Thank you! I am a big fan of KISS approach, but for a sake of better understanding please allow me few more questions.
It is my understanding (please correct me if I am wrong) that blinkies, just like histogram, depend not on data in RAW but on data in JPG preview that gets saved with RAW, and in turn JPG preview depends on settings for Picture Mode, Saturation, Contrast and Gradation. Thus am I correct in understanding that one would want them set to something like Muted, toned down Saturation and Contrast, and Normal Gradation while deciding what optimal RAW exposure is? If yes would ETTR at such settings introduce bigger chance of later blowing highlights in the post-processing? I am asking because I think I have seen a shot taken with ETTR and Muted that was not blown yet became blown once one applied iEnhance in post to it's RAW.
You are correct. The histogram and blinkies are from the JPEG preview and not from the raw file itself. Most cameras allow some headroom for highlights by using an ISO sensitivity somewhat higher than the Ssat value measured by DXO, resulting in underexposure. So that the LCD preview and histogram data do not show underexposure, they are adjusted to the right which effectively masks the degree of underexposure. The KISS approach yields satisfactory but not optimal results and one must know one's camera to get better results.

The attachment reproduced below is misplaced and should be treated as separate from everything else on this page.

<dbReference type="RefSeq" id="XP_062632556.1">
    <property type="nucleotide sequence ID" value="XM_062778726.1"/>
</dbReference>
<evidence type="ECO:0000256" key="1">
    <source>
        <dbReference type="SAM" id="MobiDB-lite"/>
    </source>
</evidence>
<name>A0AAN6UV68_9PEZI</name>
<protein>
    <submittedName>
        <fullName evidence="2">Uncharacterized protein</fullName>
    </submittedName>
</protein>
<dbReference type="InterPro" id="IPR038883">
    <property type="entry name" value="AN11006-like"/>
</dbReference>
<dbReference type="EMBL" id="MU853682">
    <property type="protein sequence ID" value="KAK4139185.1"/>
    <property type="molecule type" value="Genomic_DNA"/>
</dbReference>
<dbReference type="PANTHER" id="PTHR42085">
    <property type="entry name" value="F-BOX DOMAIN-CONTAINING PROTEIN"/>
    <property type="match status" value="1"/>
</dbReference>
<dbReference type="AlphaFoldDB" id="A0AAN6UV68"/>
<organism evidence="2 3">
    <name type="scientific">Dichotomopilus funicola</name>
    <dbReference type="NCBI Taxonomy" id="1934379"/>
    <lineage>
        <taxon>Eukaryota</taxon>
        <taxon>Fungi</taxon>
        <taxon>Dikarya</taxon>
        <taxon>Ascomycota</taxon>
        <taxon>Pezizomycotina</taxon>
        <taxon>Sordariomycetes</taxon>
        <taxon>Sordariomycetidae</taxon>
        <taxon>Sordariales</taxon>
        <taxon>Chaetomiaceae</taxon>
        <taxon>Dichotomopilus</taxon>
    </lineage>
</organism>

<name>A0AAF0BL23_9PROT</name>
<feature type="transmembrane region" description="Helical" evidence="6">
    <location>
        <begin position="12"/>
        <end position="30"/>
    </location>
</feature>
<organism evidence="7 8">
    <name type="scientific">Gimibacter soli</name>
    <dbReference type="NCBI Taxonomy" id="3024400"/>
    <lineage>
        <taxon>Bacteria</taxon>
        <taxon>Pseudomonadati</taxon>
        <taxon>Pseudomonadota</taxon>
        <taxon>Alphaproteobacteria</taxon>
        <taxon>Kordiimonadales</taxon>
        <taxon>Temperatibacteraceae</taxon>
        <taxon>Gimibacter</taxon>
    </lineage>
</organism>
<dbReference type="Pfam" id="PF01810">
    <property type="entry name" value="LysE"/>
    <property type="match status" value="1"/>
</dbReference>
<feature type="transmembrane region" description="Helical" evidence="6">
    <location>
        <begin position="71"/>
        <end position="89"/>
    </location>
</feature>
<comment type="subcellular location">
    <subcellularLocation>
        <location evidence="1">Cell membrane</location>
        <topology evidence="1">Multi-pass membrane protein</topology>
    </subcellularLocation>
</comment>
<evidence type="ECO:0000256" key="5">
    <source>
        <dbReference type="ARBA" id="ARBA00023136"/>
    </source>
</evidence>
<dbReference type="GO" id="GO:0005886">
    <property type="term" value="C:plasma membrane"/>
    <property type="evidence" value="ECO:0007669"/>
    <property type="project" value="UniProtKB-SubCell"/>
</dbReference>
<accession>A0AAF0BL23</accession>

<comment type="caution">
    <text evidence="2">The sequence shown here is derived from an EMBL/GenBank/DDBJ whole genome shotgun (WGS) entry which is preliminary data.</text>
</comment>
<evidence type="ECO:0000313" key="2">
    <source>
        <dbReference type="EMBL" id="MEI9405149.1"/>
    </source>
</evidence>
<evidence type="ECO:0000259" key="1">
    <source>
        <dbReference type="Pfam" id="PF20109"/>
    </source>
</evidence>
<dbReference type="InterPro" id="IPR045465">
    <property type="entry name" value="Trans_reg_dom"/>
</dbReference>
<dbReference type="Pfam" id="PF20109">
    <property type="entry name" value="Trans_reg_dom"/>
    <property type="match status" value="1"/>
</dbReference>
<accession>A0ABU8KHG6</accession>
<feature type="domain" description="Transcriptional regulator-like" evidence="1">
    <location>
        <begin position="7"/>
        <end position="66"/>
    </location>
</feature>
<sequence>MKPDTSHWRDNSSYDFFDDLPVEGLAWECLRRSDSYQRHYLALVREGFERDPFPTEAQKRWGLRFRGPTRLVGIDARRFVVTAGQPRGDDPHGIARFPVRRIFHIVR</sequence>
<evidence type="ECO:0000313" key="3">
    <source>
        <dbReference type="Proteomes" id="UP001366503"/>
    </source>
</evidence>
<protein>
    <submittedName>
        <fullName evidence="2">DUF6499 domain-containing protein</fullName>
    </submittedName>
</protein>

I don't have the Olympus model under discussion, so I will show results for the Nikon D800e. The principles are the same for any camera, but the results will vary. The first step is to expose a uniformly illuminated 18% gray card according to the camera meter (the same results can be obtained by exposing a white target or the computer screen filled with white). I used my computer screen calibrated to a WB of 6500K. The spike in the histogram is somewhat to the right of the expected mid value because of the tone curve applied by the camera (the Nikon standard picture control in this case). The Adobe RGB pixel value was 156 rather than the 117 that would be expected with midgray.
The next step is to look at the raw file. Rawdigger is excellent for this purpose. The gray value for the green channels is 3 EV short of clipping, whereas 18% gray should be 2.47 EV from clipping. This allows for 0.5 EV of highlight headroom. The raw pixel value in the 14 bit raw file for the green is 1986 to give a saturation of 12.1%. In the gamma 2.2 Adobe RGB this corresponds to an 8 bit pixel value of 98.
To get an ETTR exposure, one would have to add 3 EV, and this does show the green channels just short of clipping.
The next step is to look at the camera histograms and blinking highlights for these exposures. As shown in the table below, the plus 2.33 EV exposure gives no clipping in the camera histogram and blinking highlights, and the plus 2.67 EV exposure does show clipping in the histogram and blinking highlights. Backing off of the plus 2.67 EV exposure to the Plus 2.33 one as suggested would give a raw file 0.67 EV short of full ETTR. The camera histogram for the Plus 2.33 EV exposure is shown (one should use the RGB histogram in case there is clipping in the color channels). The ACR results rendered into Adobe RGB are also shown for those who judge ETTR exposure with ACR/LR. For the most accurate results one should use PV2010 with -0.35 EV exposure to compensate for the baseline offset ACR uses for this camera.